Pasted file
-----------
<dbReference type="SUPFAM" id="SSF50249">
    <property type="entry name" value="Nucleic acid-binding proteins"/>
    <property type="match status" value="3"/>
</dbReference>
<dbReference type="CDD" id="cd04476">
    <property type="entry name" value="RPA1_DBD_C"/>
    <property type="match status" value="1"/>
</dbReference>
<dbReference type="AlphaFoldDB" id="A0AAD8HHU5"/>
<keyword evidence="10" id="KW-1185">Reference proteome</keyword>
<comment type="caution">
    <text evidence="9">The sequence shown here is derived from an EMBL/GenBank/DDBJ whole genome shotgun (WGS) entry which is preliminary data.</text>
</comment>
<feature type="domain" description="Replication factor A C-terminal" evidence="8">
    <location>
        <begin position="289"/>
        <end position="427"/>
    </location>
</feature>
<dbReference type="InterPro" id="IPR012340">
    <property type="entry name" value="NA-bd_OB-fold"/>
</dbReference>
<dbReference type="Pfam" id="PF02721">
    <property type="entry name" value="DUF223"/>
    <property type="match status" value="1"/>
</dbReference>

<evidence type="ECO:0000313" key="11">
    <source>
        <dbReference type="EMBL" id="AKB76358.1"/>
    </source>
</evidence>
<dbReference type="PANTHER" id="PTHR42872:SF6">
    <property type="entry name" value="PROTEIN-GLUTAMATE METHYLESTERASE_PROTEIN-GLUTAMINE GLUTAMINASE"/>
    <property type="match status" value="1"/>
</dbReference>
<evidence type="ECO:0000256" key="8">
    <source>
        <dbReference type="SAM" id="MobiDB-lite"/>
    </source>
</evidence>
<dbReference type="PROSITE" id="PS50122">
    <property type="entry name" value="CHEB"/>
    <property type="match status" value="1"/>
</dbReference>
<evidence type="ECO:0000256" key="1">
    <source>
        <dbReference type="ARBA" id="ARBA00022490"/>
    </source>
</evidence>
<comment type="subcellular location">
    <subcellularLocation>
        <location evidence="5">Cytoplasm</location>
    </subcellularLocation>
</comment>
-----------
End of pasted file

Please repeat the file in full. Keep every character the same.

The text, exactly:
<dbReference type="SUPFAM" id="SSF50249">
    <property type="entry name" value="Nucleic acid-binding proteins"/>
    <property type="match status" value="3"/>
</dbReference>
<dbReference type="CDD" id="cd04476">
    <property type="entry name" value="RPA1_DBD_C"/>
    <property type="match status" value="1"/>
</dbReference>
<dbReference type="AlphaFoldDB" id="A0AAD8HHU5"/>
<keyword evidence="10" id="KW-1185">Reference proteome</keyword>
<comment type="caution">
    <text evidence="9">The sequence shown here is derived from an EMBL/GenBank/DDBJ whole genome shotgun (WGS) entry which is preliminary data.</text>
</comment>
<feature type="domain" description="Replication factor A C-terminal" evidence="8">
    <location>
        <begin position="289"/>
        <end position="427"/>
    </location>
</feature>
<dbReference type="InterPro" id="IPR012340">
    <property type="entry name" value="NA-bd_OB-fold"/>
</dbReference>
<dbReference type="Pfam" id="PF02721">
    <property type="entry name" value="DUF223"/>
    <property type="match status" value="1"/>
</dbReference>

<evidence type="ECO:0000313" key="11">
    <source>
        <dbReference type="EMBL" id="AKB76358.1"/>
    </source>
</evidence>
<dbReference type="PANTHER" id="PTHR42872:SF6">
    <property type="entry name" value="PROTEIN-GLUTAMATE METHYLESTERASE_PROTEIN-GLUTAMINE GLUTAMINASE"/>
    <property type="match status" value="1"/>
</dbReference>
<evidence type="ECO:0000256" key="8">
    <source>
        <dbReference type="SAM" id="MobiDB-lite"/>
    </source>
</evidence>
<dbReference type="PROSITE" id="PS50122">
    <property type="entry name" value="CHEB"/>
    <property type="match status" value="1"/>
</dbReference>
<evidence type="ECO:0000256" key="1">
    <source>
        <dbReference type="ARBA" id="ARBA00022490"/>
    </source>
</evidence>
<comment type="subcellular location">
    <subcellularLocation>
        <location evidence="5">Cytoplasm</location>
    </subcellularLocation>
</comment>